What is Normal Eating?

Normal eating can be a difficult concept to grasp if you or a loved one are struggling with an eating disorder or a problematic relationship with food. Diet culture often demands that we not listen to our bodies as a guide of how to take care of ourselves. Instead, diet culture calls on us to manipulate our bodies in order to receive love, acceptance, and joy. In doing so, we break trust with ourselves and the bonds between our mind and body. Your body is designed to know what to do with food and works hard everyday to strive for or maintain homeostasis. Now is the time to move away from food rules and rituals designed to change your body and to move towards intuitive, normal eating.

Normal eating is going to the table hungry and eating until you are satisfied. It is being able to choose food you like and eat it and truly get enough of it – not just stop eating because you think you should. Normal eating is being able to give some thought to your food selection so you get nutritious food, but not being so wary and restrictive that you miss out on enjoyable food. Normal eating is giving yourself permission to eat sometimes because you are happy, sad or bored, or just because it feels good. Normal eating is mostly three meals a day, or four or five, or it can be choosing to munch along the way. It is leaving some cookies on the plate because you know you can have some again tomorrow, or it is eating more now because they taste so wonderful. Normal eating is overeating at times, feeling stuffed and uncomfortable. And it can be under eating at times and wishing you had more. Normal eating is trusting your body’s signals. Normal eating takes up some of your time and attention, but keeps its place as only one important area of your life. In short, normal eating is flexible. It varies in response to your hunger, your schedule, your proximity to food and your feelings.” – Ellen Satter*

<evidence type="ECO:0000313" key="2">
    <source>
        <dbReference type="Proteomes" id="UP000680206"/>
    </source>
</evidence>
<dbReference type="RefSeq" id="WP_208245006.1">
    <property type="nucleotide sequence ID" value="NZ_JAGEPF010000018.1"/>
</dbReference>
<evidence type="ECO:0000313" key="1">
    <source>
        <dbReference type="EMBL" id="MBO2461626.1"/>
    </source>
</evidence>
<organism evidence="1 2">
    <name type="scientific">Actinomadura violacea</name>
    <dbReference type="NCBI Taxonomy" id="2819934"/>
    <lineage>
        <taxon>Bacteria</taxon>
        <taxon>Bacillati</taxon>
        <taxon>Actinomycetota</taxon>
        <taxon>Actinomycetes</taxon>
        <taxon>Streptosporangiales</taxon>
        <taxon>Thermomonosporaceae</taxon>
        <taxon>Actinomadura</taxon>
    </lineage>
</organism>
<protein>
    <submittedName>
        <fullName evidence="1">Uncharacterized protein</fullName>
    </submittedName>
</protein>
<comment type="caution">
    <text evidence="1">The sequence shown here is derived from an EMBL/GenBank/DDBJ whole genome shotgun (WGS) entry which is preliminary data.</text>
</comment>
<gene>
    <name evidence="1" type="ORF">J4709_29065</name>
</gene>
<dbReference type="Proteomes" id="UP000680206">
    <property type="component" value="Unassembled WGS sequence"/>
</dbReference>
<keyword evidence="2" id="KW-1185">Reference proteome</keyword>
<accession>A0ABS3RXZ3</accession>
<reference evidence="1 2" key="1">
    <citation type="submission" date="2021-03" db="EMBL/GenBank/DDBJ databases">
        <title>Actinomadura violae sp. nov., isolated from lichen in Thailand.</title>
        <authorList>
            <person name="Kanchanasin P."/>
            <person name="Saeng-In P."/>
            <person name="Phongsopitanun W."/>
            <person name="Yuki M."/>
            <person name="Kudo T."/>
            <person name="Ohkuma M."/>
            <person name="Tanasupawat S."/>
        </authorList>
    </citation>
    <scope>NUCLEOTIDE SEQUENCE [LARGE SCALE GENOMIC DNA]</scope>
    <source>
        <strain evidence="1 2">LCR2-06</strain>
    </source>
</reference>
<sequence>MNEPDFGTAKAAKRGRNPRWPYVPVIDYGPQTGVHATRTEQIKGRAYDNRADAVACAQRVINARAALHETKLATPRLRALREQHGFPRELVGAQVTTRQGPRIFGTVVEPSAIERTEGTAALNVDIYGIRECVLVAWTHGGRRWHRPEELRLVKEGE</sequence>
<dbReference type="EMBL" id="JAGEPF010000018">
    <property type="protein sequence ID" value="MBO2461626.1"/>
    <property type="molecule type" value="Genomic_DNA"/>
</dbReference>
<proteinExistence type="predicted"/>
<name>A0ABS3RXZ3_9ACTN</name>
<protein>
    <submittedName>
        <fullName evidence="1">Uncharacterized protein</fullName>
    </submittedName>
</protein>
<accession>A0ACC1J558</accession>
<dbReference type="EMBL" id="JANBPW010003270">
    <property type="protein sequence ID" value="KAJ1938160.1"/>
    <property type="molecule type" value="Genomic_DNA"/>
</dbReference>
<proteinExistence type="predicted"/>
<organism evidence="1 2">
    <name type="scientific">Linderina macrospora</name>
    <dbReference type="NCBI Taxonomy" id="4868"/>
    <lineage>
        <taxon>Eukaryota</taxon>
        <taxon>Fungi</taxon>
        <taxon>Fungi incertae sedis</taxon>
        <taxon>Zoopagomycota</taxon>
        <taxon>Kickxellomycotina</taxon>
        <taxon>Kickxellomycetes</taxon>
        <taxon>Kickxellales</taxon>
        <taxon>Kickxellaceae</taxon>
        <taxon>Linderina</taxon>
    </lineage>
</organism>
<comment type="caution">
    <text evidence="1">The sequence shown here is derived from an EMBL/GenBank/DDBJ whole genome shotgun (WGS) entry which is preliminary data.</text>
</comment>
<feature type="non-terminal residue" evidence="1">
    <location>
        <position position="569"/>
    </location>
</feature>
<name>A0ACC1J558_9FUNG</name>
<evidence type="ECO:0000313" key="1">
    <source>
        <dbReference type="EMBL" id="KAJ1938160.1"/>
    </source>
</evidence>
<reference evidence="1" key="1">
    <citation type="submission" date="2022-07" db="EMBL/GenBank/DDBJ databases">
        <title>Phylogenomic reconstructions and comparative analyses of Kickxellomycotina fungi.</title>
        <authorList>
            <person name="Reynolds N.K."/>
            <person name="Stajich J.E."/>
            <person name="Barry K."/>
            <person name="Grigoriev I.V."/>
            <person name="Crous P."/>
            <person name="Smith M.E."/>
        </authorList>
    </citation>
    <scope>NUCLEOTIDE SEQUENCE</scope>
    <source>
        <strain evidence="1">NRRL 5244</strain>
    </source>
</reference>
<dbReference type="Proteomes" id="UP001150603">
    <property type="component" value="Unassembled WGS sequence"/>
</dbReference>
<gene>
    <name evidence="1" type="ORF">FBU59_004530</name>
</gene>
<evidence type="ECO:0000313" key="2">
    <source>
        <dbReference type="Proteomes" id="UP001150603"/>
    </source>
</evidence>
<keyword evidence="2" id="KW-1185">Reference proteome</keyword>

I wish you all a peaceful relationship with food and your body. You deserve it!

*Adapted from: http://ellynsatterinstitute.org